evelynchou

Dear Google, stop acting like a spoiled American kid

In Business, Strategy, Tech & Trend on 2010/11/19 at 3:56 PM

Google earlier this week pleaded the United States, the European Union and other governments to take “concrete steps to ensure that rules in the next generation of trade agreements reflect new challenges of Internet trade.” We all know Google has been fighting with Chinese government against censorship for a year and there is no doubt Google’s act is targeted at their market share in China against another search engine company, Baidu. Even censorship and limited access to certain types of content does affect freedom of speech and information flow, Google, in my opinion, is just like a spoiled kid in this matter. (Reuters)

Don’t get me wrong, I am not supporting any governments’ interference of information nor do I want to work in a country where I have no access to Facebook, YouTube, and Twitter. I simply believe there’s a better way of resolving the issue without using “free trade” excuses. And if Google can’t put itself in Chinese Internet users’ perspective to adjust its business model, Google should take its own responsibility, not urging other forces to make everything more complicated.

Is censorship the only reason causing Google’s failure in China? No. I think Google ignores the fact that Chinese searcher behavior is very different from Americans’. According to China Internet Watch, the first Internet application Chinese searcher use is online music. Unlike American use Internet to gather information, users in China go online more for music, gaming, and entertaining purposes. And when it comes to information sharing, chat rooms and forum dominate the majority of searches in China while Americans like to go to blogs and individual websites to gather information.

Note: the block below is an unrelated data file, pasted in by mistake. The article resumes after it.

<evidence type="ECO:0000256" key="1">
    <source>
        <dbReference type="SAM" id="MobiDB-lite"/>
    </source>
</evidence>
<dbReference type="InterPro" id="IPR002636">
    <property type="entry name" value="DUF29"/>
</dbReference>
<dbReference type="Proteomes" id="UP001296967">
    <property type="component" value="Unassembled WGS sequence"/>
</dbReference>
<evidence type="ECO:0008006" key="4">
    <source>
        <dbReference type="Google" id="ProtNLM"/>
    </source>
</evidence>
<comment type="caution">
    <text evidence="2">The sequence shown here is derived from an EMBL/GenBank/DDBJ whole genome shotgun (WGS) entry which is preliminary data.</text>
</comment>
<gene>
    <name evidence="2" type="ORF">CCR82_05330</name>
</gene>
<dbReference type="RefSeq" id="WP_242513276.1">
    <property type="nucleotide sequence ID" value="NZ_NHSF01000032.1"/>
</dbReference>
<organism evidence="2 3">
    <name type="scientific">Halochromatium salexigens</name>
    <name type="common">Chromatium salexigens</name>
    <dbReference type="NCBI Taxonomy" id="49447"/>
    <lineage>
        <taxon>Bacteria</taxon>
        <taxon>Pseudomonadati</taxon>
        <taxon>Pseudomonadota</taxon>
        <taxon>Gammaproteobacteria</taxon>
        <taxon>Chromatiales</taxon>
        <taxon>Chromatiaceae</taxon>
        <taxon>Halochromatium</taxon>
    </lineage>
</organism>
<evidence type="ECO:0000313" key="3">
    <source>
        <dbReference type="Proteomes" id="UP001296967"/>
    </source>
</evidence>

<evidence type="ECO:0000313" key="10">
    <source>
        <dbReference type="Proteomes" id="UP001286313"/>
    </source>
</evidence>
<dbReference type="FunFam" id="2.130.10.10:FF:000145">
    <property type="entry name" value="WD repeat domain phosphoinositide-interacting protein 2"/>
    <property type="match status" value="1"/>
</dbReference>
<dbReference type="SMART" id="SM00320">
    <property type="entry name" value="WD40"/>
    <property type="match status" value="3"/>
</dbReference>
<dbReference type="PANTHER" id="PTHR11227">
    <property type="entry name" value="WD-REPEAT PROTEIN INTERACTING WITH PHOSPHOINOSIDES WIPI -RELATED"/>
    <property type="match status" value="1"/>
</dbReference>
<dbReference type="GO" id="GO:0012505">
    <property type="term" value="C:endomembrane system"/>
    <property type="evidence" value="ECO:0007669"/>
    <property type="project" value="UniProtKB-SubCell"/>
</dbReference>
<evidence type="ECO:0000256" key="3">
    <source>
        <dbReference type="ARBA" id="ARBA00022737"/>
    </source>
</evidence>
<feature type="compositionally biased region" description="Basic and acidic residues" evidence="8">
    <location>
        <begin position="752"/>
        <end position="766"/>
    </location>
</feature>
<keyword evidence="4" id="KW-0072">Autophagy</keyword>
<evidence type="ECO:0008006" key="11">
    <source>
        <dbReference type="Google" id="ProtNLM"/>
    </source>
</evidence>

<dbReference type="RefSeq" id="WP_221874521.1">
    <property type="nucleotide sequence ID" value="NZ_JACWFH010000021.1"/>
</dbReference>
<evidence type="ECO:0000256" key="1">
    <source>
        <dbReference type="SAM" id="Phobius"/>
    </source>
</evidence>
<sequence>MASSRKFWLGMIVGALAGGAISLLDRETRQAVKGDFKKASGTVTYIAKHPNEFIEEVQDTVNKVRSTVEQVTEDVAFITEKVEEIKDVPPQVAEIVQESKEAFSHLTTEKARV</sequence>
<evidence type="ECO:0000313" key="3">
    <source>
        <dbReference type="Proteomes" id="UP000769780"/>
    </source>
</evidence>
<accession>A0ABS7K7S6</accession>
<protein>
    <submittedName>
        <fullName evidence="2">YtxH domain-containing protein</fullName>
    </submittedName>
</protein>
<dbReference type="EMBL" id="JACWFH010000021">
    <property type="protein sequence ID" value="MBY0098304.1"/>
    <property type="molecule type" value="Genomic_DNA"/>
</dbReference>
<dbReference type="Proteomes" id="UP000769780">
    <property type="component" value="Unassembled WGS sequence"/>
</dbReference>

With such a difference in searcher behavior, I still believe Google should look at the whole situation as an opportunity to collaborate than to compete with other Chinese language search engine provider, like Baidu. I don’t appreciate Baidu’s CEO, Robin Li’s comments about Google leaving China in Web 2.0 Summit and I believe web users, whether being Chinese or Americans, should have equal opportunities to use different channels for information. My hope is that big companies like Google and Baidu will consider partnership rather than buy-out, and focus more on understanding and respecting the market difference rather than forcing the other party to change.

What is your thought on this? Do you think Google is being reasonable asking for government interference? Do you think Google still have a change in Chinese search market?

Resource:

 

  1. Fast Company “Google calls on the west to tackle Chinese web censorship”
  2. Baidu’s market share
  3. TechCrunch 420M people in China have Internet access, 99% use Baidu for search”

 

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  1. I agree. Google should engage more. Nothing is gained by calling China out. I also disagree with the Twitter CEO taking a similar stance.

  2. It does occur to me that Western and Eastern business practices reflect cultural differences as well. Google’s actions reflect Western aggressiveness, if one takes into account the adversarial nature of litigation. Western business has seemed to me to always be about power projection, just as Western diplomacy and military theory have been.

    Eastern policy always has seemed to be to wait out the others, and wait for the advantage, however slight, especially with respect to China. China also has the advantage of a stronger cultural memory, and as a polity seems more able to withstand the trends of the day to either adapt and absorb its opponents or wait until they wither on the vine entirely.

  3. Stephen, thanks for the thorough insight about Eastern versus Western.
    You are right on the fact about Western companies being aggressive & Chinese ones being more passive.
    But I believe there is a middle ground for both parties to thrive & to work together.
    What is your thought on the middle ground?

  4. Hmm, interesting. When I read the phrase “middle ground” my mind immediately popped to Japan’s zaibatsu, where in industrial combines are closely intertwined with government.

    If, instead, you’re referring to governmental cooperation and direction of internet service providers, that would seem to fit with the Chinese way of doing things – much like there approach to free enterprise zones.

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